Top of the Hill. Time to Zoom out

Top of the Hill. Time to Zoom out

It”s official. We are all completely over Zoom. But are we yet ready to go back into the office?

This is the big question facing pharma as it approaches the end of what has been a year marked by unprecedented disruption, pivoting, agility, collaboration and the increased use of athletic wear as work clothes.

Ok, so everyone was already wearing jeans to work but the shirts, ties, heels and jackets which came out for conferences, when people tried to show a little more professional pizzazz, were left hanging listlessly in the closet.

Last week several events which normally feature strongly in the pharma calendar were held online, with conference participants unlikely to have been concerned about what they were wearing.

However, it has become difficult not to be distracted by other features of the new world of web watching. In one session of pharma leaders, one chose to go to the office for the event only to suffer from internet dropouts which saw him frozen mid-sentence, while another chose the unusual backdrop of a bed to speak to industry.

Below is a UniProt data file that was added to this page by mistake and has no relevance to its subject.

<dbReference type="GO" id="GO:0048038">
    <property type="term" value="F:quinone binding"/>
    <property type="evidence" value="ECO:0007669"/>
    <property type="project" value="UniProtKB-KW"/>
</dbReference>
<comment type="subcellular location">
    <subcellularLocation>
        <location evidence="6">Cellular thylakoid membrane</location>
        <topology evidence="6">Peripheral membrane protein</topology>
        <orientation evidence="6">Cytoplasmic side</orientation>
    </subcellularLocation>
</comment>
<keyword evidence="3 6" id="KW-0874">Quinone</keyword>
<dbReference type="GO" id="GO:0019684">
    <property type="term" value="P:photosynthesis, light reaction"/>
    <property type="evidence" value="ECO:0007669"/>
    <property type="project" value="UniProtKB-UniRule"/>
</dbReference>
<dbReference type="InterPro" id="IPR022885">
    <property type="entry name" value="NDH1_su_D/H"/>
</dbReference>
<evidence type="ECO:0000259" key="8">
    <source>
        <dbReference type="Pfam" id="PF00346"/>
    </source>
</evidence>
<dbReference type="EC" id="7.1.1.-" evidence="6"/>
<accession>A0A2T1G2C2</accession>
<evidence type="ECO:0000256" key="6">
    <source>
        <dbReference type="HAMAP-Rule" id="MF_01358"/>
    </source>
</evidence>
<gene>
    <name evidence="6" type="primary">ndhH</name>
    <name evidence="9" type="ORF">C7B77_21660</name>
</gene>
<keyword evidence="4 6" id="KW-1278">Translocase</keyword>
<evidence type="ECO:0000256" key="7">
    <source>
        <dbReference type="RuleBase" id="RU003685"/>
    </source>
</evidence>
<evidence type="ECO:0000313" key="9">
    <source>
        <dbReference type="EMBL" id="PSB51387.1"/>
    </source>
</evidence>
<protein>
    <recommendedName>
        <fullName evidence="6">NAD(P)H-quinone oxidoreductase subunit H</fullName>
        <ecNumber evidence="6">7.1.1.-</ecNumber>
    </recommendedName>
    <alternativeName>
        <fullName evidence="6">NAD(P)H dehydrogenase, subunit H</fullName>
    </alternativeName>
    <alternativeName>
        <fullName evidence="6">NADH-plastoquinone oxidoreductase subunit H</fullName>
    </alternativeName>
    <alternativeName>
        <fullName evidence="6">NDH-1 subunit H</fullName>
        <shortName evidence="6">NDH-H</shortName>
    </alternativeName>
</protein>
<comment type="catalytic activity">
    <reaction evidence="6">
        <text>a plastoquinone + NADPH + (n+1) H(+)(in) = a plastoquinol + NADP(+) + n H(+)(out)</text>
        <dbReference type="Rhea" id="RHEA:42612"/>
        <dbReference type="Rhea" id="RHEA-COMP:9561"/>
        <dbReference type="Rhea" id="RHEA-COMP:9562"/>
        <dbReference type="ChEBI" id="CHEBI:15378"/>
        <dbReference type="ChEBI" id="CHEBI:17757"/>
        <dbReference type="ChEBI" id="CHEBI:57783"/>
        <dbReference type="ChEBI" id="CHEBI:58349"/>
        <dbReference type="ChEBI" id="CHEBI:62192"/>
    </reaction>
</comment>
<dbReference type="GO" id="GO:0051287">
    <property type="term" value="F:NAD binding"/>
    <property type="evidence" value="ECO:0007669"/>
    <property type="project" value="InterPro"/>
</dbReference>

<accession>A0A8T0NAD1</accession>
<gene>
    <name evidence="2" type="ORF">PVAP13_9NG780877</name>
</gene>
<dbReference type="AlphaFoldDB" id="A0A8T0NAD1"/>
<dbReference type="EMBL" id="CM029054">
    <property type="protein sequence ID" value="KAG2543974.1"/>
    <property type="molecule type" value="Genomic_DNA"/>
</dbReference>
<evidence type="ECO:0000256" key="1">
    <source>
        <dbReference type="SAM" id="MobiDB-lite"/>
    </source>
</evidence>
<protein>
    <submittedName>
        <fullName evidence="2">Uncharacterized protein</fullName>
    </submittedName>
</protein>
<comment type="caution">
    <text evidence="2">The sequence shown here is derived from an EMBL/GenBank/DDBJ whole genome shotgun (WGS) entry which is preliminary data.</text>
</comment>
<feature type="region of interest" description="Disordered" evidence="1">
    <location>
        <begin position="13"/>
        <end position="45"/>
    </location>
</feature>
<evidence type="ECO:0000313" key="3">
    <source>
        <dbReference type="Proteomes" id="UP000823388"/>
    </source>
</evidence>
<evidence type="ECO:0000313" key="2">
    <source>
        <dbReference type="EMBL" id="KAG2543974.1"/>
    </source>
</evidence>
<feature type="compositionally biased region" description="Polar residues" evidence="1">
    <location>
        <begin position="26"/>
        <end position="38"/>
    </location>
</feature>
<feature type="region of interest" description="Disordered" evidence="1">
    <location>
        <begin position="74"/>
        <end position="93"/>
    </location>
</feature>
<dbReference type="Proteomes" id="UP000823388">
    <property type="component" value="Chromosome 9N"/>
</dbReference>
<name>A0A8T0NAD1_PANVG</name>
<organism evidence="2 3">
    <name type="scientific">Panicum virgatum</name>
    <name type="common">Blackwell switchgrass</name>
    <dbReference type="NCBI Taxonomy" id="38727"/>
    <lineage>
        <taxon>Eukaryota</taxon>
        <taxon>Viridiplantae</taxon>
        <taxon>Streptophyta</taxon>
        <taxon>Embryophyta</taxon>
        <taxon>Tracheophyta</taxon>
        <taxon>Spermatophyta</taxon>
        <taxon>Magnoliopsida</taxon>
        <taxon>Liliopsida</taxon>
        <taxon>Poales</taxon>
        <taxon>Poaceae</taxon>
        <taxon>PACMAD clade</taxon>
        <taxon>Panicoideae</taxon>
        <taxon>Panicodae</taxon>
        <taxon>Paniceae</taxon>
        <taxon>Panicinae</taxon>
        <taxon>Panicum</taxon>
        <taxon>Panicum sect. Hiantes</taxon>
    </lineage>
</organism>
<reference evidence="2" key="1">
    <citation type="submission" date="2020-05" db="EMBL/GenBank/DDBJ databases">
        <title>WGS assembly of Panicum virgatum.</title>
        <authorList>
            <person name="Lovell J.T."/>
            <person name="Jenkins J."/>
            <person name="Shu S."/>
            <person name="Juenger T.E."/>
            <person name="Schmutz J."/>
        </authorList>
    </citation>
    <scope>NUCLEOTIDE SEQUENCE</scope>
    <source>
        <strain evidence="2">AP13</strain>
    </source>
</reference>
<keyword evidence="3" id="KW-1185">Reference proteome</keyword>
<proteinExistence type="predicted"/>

While such incidents have frustrated and amused us throughout the pandemic, the latest data suggests pharma staff may not just be over seeing themselves and others on screen, but that the experience may also be increasing their stress levels.

Thoughtful companies have introduced Zoom-free days to try and relieve the stress on their workers but it is still hard to escape the pull of the screen, especially during big conference events.

Anecdotal evidence suggests people are feeling more disengaged than before, while it is clear anxiety levels are rising as quickly as workdays lengthened.

In Melbourne, the government has not yet given the all-clear for companies to open their offices and for people to return to the workplace but elsewhere in Australia where this is an option, many are still choosing to work from home rather than tackle the commute and extensive office hygiene requirements.

The inconvenience of having to book a desk before you show up and continually hand sanitise while social distancing is turning many off and limiting the appeal of a return to the office.

It seems we have all become so accustomed to our homely lives and the convenience of being able to move seemlessly from breakfast table to work station that we are somewhat reluctant to change.

Remote working may well be the ”new normal” but the mental health benefits of connecting and collaborating found in the office environment are clearly not easy to replace.

As Australia has more ”donut days” with zero Covid cases and more offices open up, companies face the challenge of enticing their workers back in while also ensuring those that are happier working from home continue to have the flexibility to do so.


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